William M. Shafer, PhD - 2014
William M. Shafer, PhD, is Professor of Microbiology and Immunology, Emory University School of Medicine and Senior Research Career Scientist, Atlanta VA Medical Center. He is also Director of the “Antimicrobial Resistance and Therapeutic Discovery Training Program,” (ARTDTP), that provides comprehensive educational and research opportunities to interested PhD students enrolled in programs of the Graduate Division of Biological and Biomedical Sciences (GDBBS). The development of ARTDTP was driven by the global health challenge of antibiotic resistant bacteria and the critical need for new antimicrobials to combat infectious diseases. Students with primary interests in biochemistry, immunology, microbiology or pharmacology are encouraged to participate in ARTDTP and may receive up to two years of stipend support and funds for supplies and travel.
Dr. Shafer received his PhD degree in Microbiology from Kansas State University in 1979 where he studied the genetics of enterotoxin synthesis by Staphylococcus aureus. After postdoctoral studies with P.F. Sparling at the University of North Carolina where he studied the genetics of antibiotic resistance expressed by Neisseria gonorrhoeae, he moved to Emory University School of Medicine where he now Full Professor. He is also a Senior Research Career Scientist at the Atlanta VA Medical Center. He has been continually funded by the NIH and VA since 1984, has published over 115 manuscripts, serves on multiple Editorial Boards and served on several NIH, VA and international study sections.
The Shafer laboratory is interested in proteins produced Neisseria gonorrhoeae that form drug efflux pumps that export antimicrobial compounds to the extracellular fluid. The are also interested in the molecular regulation of the expression of their genes as this is a critical component in bacterial survival during infection and antibiotic therapy. They are defining the structure function relationships of cationic antibacterial peptides produced by neutrophils and certain epithelial cells. These peptides are thought to be important in host defense against infection and bacteria have developed multiple ways to counteract their antibacterial action. Using Neisseria gonorrhoeae as a model target pathogen to better understand the mechanisms of peptide killing and bacterial resistance, the lab is isolating and studying mutants that express altered levels of susceptibility to human host defense antibacterial peptides.
Dr. Shafer also contributes to the Destination Health EU blog. The blog seeks to expand and develop the use of health knowledge in all aspects of life, individuals, and populations, and has contributions from researchers and scholars across Emory campus. Click here to read Dr. Shafer's most recent blog article, "Exiting the Golden Age of Antibiotics for Treatment of Gonorrhea: What Can Be Done?".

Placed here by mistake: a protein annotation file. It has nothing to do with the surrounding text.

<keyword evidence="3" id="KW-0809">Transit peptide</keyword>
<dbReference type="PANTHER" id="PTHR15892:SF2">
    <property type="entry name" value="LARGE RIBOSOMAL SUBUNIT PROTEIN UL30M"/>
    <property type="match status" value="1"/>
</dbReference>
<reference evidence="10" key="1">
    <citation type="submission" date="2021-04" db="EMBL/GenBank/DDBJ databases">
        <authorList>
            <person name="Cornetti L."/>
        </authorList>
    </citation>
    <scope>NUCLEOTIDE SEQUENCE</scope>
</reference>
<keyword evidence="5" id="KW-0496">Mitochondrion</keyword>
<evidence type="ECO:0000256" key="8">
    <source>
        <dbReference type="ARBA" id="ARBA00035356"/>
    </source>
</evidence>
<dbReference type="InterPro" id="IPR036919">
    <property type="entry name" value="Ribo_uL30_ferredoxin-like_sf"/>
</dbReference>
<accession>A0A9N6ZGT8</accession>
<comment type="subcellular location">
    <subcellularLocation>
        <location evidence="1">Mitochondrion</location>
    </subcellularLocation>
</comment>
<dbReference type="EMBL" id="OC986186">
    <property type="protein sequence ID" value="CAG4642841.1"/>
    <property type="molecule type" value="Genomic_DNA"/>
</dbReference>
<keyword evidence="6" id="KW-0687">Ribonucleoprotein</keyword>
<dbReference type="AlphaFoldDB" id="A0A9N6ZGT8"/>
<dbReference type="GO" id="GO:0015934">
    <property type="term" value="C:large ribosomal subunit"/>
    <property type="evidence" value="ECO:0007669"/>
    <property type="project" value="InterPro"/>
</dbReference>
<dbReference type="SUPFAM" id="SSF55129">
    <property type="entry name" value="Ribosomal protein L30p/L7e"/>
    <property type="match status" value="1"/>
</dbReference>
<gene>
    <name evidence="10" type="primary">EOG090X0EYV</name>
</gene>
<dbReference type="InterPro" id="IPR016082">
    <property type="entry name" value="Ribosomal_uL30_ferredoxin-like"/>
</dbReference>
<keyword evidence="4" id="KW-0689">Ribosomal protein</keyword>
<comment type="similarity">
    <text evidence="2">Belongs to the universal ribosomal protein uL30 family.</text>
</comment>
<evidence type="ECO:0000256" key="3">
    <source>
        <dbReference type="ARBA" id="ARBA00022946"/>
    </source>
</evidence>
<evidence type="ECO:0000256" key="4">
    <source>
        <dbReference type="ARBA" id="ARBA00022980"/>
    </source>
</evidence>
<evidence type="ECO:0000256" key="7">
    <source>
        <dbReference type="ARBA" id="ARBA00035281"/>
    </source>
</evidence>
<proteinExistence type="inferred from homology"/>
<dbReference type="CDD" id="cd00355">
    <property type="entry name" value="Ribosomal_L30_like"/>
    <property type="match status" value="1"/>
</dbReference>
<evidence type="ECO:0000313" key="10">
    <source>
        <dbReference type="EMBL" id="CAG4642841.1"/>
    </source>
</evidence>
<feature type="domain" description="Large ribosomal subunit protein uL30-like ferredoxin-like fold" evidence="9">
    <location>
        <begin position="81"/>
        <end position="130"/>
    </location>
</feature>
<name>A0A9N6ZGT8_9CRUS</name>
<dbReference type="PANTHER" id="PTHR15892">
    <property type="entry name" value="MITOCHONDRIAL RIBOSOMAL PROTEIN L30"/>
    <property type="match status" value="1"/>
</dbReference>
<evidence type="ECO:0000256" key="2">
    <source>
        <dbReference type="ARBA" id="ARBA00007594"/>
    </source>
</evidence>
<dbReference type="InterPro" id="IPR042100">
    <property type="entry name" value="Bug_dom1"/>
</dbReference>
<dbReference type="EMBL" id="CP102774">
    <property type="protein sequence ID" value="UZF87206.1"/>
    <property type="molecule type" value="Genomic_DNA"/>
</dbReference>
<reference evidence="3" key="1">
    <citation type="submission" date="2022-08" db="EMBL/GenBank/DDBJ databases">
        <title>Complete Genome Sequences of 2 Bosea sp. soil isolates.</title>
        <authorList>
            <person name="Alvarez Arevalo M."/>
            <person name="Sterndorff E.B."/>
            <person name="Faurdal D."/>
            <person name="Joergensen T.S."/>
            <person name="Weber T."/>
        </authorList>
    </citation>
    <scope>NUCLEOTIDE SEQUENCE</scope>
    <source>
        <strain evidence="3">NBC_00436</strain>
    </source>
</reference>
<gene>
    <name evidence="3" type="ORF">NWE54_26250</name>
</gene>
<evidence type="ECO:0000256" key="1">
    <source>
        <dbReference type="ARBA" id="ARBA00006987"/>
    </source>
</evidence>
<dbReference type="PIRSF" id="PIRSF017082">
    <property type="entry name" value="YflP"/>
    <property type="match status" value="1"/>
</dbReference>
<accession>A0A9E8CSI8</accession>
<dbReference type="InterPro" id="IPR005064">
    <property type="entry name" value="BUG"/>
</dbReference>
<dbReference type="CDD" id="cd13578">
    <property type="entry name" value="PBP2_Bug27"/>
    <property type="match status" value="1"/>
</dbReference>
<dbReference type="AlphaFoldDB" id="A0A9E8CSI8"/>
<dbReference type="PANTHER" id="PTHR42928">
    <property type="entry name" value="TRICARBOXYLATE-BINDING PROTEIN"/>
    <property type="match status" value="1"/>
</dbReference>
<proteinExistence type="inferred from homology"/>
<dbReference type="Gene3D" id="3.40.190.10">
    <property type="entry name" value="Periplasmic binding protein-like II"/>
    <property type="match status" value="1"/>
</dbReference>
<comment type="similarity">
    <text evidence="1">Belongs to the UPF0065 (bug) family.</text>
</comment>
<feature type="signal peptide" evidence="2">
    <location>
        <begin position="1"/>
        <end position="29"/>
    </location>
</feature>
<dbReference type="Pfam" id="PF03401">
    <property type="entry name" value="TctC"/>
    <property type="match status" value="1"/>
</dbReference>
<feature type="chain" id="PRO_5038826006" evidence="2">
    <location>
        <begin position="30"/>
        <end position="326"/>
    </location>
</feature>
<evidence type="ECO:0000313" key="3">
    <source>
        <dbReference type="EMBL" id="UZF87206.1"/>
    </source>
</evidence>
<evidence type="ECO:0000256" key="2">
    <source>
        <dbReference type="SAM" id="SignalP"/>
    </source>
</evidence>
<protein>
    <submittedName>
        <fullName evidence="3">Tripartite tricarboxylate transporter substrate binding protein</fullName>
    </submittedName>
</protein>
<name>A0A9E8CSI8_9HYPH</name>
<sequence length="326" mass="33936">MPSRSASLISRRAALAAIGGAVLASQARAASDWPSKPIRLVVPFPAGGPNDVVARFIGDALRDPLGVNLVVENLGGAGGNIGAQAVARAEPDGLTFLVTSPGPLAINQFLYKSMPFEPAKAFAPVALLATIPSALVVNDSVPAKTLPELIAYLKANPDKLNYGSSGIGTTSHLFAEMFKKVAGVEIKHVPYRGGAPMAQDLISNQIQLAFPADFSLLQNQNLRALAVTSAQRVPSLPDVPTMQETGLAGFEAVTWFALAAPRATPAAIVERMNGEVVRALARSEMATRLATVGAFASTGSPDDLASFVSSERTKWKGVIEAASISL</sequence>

Anice Lowen, PhD - 2013
Anice Lowen, PhD, Assistant Professor of Microbiology and Immunology, Emory University School of MedicineThe underlying mechanisms governing two processes critical to the evolution and epidemiology of influenza viruses: inter-host transmission and the reassortment of gene segments.Despite its clear importance to the epidemiology of influenza, the process by which human influenza viruses travel from one individual to another is not well understood. The lack of transmission of H5N1 influenza viruses among humans and other mammals has shown that, contrary to expectation, viral growth is not the only prerequisite for transmission. Research over the past six years has revealed that viral, host and environmental factors each play a role in determining the efficiency with which an influenza virus transmits. We previously showed, for example, that humidity and temperature have a strong impact on the efficiency of transmission, that host-specific adaptive changes in the viral polymerase can alter transmission efficiency, and that host immunity resulting from vaccination or natural infection limits transmission to varying degrees. Despite such progress, an in-depth understanding of transmission remains a high priority in the influenza field. Going forward, my research will focus on the viral traits which allow transmission to proceed in guinea pigs, a mammalian model system which we have demonstrated to reflect humans well in terms of influenza virus transmissibility. Reassortment is the process by which influenza viruses, which carry RNA genomes comprising eight segments, exchange genetic material. Reassortment of the genome segments of two differing influenza strains has the potential to vastly increase the diversity of circulating influenza viruses. Despite its importance to influenza virus evolution, the frequency with which reassortment occurs in an animal infected with two or more variant viruses is unclear. I therefore propose to assess the incidence of reassortment in experimentally infected guinea pigs. By studying the process under well-controlled conditions, I aim to identify factors which dictate how readily reassortment can occur. For example, the roles of pre-existing immunity to one subtype, sequential rather than coincident infection, genetic compatibility between differing viruses, and the likelihood of two distinct strains to infect the same cell type will be studied.